Sommacal v. Chief Auditor of the Army and Confederal Military Department

1971 BGE 97 I 143 (1971)

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Sommacal v. Chief Auditor of the Army and Confederal Military Department

Swiss Federal Supreme Court
1971 BGE 97 I 143 (1971)

Facts

Gunner Carlo Sommacal (defendant) was a conscript in the Swiss military who held civilian jobs as an insurance agent and part-time journalist when not on active duty with the military. Sommacal’s military unit attended a training-refresher course commanded by Colonel Carlo Baumann. Baumann’s strict directions, along with bad weather during the course, made the course particularly challenging. After the course ended and Sommacal returned to his civilian life, Sommacal wrote and published an article giving a negative overview of the course. The article criticized Baumann and provided several alleged examples of how the course was an unpleasant experience for many soldiers. However, the article never specifically mentioned Sommacal or his personal experiences. The military investigated the article’s allegations and determined that many of the allegations were exaggerated or untrue and that no officer or soldier had committed any punishable offense during the course. The chief auditor of the Army and Confederal Military Department (plaintiff) then brought charges against Sommacal in military court for (1) damaging Baumann’s honor through slander and (2) breaching military regulations. Sommacal filed a complaint with the Swiss Federal Supreme Court, arguing that the military court had no personal jurisdiction over him for the slander charge because this charge was not related to his military position or responsibilities.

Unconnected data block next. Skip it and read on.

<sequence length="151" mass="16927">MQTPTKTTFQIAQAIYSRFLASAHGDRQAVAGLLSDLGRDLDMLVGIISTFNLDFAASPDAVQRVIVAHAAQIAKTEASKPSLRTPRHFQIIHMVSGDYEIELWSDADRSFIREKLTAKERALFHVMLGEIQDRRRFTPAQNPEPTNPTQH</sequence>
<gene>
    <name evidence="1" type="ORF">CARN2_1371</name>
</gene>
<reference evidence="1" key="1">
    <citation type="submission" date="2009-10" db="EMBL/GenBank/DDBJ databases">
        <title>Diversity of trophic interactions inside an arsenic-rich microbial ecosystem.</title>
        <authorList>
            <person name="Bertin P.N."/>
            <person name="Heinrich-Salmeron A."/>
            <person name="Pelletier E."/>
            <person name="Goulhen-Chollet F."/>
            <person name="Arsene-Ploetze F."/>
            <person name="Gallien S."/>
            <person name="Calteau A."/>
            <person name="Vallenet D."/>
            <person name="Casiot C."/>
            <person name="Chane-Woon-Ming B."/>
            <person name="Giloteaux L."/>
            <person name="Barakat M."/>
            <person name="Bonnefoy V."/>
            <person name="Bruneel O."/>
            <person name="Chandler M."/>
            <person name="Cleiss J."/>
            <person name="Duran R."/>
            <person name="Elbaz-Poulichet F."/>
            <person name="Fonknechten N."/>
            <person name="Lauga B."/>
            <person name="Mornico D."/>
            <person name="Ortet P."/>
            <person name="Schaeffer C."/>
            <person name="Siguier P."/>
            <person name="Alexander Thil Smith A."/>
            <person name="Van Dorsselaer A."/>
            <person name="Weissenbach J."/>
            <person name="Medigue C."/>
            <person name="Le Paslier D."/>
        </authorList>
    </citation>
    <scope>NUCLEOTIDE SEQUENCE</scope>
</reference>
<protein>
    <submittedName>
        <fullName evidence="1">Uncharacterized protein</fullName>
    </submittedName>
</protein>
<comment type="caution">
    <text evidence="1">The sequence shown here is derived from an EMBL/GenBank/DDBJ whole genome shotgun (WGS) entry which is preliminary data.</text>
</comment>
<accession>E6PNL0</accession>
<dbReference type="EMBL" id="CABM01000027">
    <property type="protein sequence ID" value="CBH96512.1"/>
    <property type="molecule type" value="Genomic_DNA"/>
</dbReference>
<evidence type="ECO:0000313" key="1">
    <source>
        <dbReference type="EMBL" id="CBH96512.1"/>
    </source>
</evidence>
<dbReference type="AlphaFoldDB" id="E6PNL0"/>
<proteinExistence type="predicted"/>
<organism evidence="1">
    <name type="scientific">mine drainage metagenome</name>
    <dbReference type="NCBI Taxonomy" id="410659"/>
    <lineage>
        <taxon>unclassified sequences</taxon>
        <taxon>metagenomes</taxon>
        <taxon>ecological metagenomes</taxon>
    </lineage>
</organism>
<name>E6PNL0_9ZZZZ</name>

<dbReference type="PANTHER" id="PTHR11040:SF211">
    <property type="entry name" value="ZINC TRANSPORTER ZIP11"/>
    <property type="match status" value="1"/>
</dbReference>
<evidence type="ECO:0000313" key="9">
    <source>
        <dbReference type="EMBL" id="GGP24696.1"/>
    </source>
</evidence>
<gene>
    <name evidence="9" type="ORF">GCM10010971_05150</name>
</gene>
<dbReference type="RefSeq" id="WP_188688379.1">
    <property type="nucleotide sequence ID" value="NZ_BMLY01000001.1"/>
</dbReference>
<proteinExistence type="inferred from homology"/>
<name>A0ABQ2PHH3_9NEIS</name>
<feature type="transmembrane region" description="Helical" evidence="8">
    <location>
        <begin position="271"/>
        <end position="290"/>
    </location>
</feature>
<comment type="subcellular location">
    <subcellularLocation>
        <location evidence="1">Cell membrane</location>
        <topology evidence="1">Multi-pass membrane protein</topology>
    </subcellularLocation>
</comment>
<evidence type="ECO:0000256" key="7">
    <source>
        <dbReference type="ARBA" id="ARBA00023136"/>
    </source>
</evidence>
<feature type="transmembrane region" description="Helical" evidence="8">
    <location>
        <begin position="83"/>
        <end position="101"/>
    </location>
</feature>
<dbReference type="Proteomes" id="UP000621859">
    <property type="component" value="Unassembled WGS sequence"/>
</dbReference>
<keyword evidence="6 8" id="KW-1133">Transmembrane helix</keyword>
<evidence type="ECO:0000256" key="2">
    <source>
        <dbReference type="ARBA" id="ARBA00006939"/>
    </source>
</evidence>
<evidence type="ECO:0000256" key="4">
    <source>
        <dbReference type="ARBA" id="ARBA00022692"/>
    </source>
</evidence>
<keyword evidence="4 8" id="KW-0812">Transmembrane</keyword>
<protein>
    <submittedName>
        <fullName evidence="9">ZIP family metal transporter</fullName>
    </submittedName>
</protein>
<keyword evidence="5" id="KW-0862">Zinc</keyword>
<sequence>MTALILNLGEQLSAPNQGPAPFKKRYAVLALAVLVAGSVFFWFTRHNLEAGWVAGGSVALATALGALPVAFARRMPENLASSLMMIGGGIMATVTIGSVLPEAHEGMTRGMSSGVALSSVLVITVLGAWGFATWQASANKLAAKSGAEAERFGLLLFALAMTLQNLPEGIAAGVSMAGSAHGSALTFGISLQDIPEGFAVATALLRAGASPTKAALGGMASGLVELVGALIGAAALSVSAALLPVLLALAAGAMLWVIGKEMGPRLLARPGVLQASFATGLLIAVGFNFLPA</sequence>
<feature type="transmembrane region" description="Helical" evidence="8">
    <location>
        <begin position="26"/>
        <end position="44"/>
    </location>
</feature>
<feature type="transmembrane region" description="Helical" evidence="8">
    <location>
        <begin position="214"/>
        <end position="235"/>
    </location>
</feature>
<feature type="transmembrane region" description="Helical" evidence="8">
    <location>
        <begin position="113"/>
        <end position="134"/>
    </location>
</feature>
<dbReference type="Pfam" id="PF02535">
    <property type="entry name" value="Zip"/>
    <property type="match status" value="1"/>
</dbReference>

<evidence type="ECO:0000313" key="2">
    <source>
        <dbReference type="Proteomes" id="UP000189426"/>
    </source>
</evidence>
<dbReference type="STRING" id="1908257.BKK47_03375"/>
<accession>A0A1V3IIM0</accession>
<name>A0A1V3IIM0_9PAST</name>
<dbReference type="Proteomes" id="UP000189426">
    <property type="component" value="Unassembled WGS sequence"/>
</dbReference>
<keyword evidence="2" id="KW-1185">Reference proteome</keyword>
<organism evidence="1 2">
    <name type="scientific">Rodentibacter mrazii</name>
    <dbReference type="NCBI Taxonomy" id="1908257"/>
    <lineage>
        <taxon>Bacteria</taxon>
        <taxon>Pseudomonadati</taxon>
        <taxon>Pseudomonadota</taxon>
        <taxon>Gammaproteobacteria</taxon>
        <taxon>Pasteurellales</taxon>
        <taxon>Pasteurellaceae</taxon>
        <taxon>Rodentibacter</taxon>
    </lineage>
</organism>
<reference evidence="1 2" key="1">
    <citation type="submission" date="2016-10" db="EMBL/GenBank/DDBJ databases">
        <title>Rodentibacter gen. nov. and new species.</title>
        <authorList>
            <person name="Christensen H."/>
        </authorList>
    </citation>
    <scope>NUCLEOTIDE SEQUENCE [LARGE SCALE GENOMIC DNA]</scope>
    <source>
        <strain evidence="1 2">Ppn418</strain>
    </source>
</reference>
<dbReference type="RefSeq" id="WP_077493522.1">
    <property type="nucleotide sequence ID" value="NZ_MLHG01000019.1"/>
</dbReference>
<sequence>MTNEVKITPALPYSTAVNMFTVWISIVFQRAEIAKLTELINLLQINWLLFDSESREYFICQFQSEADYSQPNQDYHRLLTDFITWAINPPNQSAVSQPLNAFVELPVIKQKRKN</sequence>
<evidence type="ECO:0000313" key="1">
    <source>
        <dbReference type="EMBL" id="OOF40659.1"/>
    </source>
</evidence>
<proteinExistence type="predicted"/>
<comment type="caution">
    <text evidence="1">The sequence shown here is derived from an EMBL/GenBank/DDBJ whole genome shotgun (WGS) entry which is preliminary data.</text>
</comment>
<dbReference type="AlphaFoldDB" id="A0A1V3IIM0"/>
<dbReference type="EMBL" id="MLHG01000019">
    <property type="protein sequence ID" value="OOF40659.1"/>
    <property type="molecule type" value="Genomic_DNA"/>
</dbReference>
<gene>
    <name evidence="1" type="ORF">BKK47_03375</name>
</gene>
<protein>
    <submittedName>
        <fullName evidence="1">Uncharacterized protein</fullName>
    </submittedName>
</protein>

Rule of Law

Issue

Holding and Reasoning (Per curiam)

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